ATLANTA — The American Society of Heating, Refrigerating and Air-Conditioning Engineers (ASHRAE) has announced that ANSI/ASHRAE/USGBC/IES Standard 189.1-2011, Standard for the Design of High-Performance, Green Buildings Except Low-Rise Residential Buildings, now serves as a compliance option with the newly published 2012 International Green Construction Code (IgCC) developed by the International Code Council (ICC). The change allows permit applicants — rather than the authorities having jurisdiction — the option to use Standard 189.1 as the path of compliance. In earlier versions of the IgCC, Standard 189.1 was deemed a “jurisdictional compliance option,” meaning code jurisdictions had to choose between the provisions of Standard 189.1 and the IgCC in determining which compliance path to take.

“ASHRAE is pleased to see this change take place, allowing building designers, owners, and contractors to choose to design to Standard 189.1, instead of the choice being made solely by the jurisdiction setting the code,” said Ron Jarnagin, ASHRAE president. With the release of the 2012 IgCC, “jurisdictions now have a viable green code at their disposal. Standard 189.1 stands on equal footing within the IgCC to provide a more complete set of options for governments and project teams alike.”

The 2012 IgCC serves as a new model code for green construction and remodeling of residential and commercial structures.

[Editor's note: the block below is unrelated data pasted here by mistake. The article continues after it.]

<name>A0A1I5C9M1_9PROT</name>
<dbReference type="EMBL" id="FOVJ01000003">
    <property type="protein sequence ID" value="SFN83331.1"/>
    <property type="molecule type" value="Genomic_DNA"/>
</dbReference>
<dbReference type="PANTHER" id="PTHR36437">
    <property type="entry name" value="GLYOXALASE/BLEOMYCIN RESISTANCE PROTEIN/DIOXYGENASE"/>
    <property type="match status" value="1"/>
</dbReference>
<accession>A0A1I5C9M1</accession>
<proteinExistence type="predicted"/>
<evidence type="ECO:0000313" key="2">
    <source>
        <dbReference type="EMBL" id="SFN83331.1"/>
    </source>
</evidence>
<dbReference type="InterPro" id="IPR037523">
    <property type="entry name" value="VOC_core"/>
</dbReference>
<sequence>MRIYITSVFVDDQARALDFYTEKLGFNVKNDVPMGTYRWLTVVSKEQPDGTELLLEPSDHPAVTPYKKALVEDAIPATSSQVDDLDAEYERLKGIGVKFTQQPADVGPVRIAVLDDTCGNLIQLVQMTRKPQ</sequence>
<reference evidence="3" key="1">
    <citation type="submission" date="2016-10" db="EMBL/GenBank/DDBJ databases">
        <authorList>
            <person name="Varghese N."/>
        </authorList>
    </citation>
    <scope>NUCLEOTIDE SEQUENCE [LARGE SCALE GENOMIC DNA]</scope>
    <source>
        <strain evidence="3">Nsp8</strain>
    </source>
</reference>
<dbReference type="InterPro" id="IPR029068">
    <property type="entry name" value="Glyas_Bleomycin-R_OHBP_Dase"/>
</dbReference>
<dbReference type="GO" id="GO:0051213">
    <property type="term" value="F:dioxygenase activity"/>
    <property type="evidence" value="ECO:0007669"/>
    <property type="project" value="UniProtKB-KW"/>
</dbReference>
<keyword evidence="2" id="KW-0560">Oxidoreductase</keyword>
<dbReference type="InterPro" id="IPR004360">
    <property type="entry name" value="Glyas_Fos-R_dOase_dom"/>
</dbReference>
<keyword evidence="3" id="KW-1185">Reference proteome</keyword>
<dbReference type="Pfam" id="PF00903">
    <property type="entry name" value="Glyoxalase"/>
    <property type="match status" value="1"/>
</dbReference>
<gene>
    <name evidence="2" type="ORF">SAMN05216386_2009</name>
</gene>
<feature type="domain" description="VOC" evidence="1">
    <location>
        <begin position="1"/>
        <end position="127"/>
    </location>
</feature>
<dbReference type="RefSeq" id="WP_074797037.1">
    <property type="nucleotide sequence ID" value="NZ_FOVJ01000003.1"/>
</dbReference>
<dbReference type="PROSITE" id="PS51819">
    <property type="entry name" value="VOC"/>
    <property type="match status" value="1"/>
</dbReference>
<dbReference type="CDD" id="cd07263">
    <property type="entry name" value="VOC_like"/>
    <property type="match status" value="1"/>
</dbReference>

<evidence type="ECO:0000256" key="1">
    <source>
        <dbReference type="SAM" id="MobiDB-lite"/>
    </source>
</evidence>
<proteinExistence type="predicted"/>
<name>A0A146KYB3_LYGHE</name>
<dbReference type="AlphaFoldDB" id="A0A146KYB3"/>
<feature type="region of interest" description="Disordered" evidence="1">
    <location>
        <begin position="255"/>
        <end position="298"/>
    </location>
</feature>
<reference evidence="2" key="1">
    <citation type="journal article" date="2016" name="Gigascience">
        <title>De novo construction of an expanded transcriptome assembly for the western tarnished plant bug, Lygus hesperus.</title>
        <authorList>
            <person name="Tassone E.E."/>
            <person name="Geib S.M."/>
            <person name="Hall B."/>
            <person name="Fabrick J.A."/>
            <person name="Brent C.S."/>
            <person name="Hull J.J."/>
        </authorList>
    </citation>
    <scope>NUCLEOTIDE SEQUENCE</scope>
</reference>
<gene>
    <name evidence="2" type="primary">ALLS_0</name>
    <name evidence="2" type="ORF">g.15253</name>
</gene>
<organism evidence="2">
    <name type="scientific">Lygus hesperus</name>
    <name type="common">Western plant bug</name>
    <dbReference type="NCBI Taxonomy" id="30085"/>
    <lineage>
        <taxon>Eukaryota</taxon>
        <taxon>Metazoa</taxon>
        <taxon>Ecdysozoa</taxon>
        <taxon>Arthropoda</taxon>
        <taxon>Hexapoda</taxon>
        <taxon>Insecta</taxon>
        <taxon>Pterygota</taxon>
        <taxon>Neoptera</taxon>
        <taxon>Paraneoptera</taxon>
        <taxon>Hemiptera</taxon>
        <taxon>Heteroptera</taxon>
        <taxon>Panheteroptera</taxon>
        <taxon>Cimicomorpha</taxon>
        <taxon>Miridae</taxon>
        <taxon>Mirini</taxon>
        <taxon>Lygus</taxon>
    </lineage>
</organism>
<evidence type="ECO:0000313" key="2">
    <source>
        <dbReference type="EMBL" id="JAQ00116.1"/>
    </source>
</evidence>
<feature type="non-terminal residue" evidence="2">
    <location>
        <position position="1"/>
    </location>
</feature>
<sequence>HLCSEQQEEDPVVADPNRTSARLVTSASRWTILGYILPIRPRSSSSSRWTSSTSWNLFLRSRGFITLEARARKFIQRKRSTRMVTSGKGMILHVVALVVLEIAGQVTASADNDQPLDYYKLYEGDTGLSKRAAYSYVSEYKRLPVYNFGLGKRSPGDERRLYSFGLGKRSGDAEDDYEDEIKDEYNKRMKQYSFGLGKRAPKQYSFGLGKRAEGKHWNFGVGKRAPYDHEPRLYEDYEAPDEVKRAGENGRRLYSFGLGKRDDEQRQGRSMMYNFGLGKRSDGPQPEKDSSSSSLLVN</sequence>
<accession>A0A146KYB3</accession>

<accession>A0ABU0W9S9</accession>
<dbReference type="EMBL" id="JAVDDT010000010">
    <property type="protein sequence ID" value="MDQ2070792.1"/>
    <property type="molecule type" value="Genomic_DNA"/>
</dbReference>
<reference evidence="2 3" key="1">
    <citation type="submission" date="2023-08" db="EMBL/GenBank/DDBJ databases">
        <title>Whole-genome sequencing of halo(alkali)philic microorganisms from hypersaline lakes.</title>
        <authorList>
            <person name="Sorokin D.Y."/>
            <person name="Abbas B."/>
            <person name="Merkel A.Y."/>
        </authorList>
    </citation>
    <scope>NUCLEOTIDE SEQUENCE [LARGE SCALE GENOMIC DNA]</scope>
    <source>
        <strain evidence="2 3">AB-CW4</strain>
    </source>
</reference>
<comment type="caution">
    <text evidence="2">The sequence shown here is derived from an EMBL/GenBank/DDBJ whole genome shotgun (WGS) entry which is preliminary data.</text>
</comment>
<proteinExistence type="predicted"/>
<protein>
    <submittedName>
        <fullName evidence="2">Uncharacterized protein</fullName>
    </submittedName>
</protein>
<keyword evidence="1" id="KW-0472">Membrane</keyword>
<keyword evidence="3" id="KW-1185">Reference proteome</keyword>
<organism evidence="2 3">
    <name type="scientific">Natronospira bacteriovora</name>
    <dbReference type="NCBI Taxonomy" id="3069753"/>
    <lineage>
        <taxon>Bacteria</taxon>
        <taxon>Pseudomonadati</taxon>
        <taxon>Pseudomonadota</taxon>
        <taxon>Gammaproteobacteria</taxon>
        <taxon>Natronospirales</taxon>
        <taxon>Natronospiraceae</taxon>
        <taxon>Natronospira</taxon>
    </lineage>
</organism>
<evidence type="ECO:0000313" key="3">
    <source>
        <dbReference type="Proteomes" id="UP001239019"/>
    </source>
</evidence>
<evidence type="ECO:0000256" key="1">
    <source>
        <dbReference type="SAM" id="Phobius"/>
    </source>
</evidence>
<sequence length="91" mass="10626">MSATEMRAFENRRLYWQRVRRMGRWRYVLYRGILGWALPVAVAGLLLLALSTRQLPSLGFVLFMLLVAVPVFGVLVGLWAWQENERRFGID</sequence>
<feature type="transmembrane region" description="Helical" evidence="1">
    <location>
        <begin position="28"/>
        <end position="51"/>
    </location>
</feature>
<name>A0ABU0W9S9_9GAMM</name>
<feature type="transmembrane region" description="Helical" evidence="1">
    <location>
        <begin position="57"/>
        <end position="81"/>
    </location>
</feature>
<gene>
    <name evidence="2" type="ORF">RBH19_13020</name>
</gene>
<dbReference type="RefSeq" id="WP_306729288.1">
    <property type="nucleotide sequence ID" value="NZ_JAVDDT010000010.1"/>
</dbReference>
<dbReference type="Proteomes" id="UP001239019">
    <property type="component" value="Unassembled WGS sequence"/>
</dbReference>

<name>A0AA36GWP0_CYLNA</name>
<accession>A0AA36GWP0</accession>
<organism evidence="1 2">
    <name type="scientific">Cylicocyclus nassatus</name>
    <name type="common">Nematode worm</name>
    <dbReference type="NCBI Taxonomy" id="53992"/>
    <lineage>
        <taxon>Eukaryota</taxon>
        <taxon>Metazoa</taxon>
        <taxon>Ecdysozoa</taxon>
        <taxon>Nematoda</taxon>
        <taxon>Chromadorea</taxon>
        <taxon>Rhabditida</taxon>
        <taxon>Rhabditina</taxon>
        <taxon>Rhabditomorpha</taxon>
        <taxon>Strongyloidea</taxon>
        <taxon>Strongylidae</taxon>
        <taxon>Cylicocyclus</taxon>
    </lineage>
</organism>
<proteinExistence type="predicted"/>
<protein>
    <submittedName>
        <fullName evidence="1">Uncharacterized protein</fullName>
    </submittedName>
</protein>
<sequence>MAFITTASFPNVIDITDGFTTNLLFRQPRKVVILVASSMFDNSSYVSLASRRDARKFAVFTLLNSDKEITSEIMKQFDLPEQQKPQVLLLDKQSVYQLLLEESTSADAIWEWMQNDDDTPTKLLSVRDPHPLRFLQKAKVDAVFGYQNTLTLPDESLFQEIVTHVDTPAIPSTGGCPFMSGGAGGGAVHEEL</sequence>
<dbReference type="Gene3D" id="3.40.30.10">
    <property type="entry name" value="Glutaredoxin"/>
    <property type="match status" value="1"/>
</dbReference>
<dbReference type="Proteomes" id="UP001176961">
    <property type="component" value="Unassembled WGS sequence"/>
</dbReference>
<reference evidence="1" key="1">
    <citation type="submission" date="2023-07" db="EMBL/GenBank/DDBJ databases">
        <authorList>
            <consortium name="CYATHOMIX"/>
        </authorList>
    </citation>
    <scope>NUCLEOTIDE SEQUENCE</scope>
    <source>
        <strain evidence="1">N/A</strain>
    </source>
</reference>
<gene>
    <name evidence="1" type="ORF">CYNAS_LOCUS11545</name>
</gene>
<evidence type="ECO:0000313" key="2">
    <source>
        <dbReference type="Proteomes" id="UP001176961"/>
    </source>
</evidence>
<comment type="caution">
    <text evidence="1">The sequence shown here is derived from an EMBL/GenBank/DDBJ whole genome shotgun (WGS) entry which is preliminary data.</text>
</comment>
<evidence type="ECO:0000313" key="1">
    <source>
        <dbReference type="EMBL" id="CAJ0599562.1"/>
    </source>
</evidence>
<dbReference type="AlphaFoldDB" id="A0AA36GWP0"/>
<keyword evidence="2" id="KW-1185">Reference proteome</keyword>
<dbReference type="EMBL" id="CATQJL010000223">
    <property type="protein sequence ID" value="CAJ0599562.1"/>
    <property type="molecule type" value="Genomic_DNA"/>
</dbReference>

“The IgCC adds to the strong foundation of guidance to move the industry forward in regards to high performance buildings,” Jarnagin said. “The document brings together the code expertise of ICC with technical expertise of ASHRAE to create a comprehensive green building code to improve overall performance of buildings, including reduction of energy consumption.”

The IgCC was developed at public hearings with input from experts in code development and enforcement, architecture, engineering, building science, environmental advocacy, government, business, academia, and the public. It is the first model code to include sustainability measures for an entire construction project and its site — from design, through construction, certificate of occupancy and beyond. It establishes minimum green requirements for buildings and complements voluntary rating systems. The IgCC offers flexibility to jurisdictions which adopt the code by establishing several levels of compliance, starting with the core provisions of the code, and then offering “jurisdictional requirement” options that can be customized to fit the needs of a local community. A jurisdiction can also require higher performance through the use of “project electives” provisions.

Publication date: 04/16/2012